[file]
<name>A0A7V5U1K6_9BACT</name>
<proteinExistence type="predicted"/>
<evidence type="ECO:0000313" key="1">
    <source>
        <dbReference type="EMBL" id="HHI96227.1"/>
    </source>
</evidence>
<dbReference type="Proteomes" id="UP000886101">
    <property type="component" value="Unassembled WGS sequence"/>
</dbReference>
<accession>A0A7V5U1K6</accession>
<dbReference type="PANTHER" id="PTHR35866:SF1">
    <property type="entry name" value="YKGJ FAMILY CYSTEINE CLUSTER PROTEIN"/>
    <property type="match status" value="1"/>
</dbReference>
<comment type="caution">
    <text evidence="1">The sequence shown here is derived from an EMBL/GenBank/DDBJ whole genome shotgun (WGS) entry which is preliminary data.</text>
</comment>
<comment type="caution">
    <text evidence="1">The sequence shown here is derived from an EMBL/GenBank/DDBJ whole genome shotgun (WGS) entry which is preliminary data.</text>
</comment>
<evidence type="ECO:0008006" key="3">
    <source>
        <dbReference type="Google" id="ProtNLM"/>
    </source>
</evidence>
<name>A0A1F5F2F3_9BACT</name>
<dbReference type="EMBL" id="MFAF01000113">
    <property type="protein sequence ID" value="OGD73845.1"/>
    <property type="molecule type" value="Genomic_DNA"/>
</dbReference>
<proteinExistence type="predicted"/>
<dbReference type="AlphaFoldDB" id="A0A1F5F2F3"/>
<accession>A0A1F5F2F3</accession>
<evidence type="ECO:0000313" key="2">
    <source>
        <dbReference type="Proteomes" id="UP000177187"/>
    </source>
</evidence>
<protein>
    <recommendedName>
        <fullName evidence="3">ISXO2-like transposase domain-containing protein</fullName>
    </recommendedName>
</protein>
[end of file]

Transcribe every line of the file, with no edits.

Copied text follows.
<name>A0A7V5U1K6_9BACT</name>
<proteinExistence type="predicted"/>
<evidence type="ECO:0000313" key="1">
    <source>
        <dbReference type="EMBL" id="HHI96227.1"/>
    </source>
</evidence>
<dbReference type="Proteomes" id="UP000886101">
    <property type="component" value="Unassembled WGS sequence"/>
</dbReference>
<accession>A0A7V5U1K6</accession>
<dbReference type="PANTHER" id="PTHR35866:SF1">
    <property type="entry name" value="YKGJ FAMILY CYSTEINE CLUSTER PROTEIN"/>
    <property type="match status" value="1"/>
</dbReference>
<comment type="caution">
    <text evidence="1">The sequence shown here is derived from an EMBL/GenBank/DDBJ whole genome shotgun (WGS) entry which is preliminary data.</text>
</comment>
<comment type="caution">
    <text evidence="1">The sequence shown here is derived from an EMBL/GenBank/DDBJ whole genome shotgun (WGS) entry which is preliminary data.</text>
</comment>
<evidence type="ECO:0008006" key="3">
    <source>
        <dbReference type="Google" id="ProtNLM"/>
    </source>
</evidence>
<name>A0A1F5F2F3_9BACT</name>
<dbReference type="EMBL" id="MFAF01000113">
    <property type="protein sequence ID" value="OGD73845.1"/>
    <property type="molecule type" value="Genomic_DNA"/>
</dbReference>
<proteinExistence type="predicted"/>
<dbReference type="AlphaFoldDB" id="A0A1F5F2F3"/>
<accession>A0A1F5F2F3</accession>
<evidence type="ECO:0000313" key="2">
    <source>
        <dbReference type="Proteomes" id="UP000177187"/>
    </source>
</evidence>
<protein>
    <recommendedName>
        <fullName evidence="3">ISXO2-like transposase domain-containing protein</fullName>
    </recommendedName>
</protein>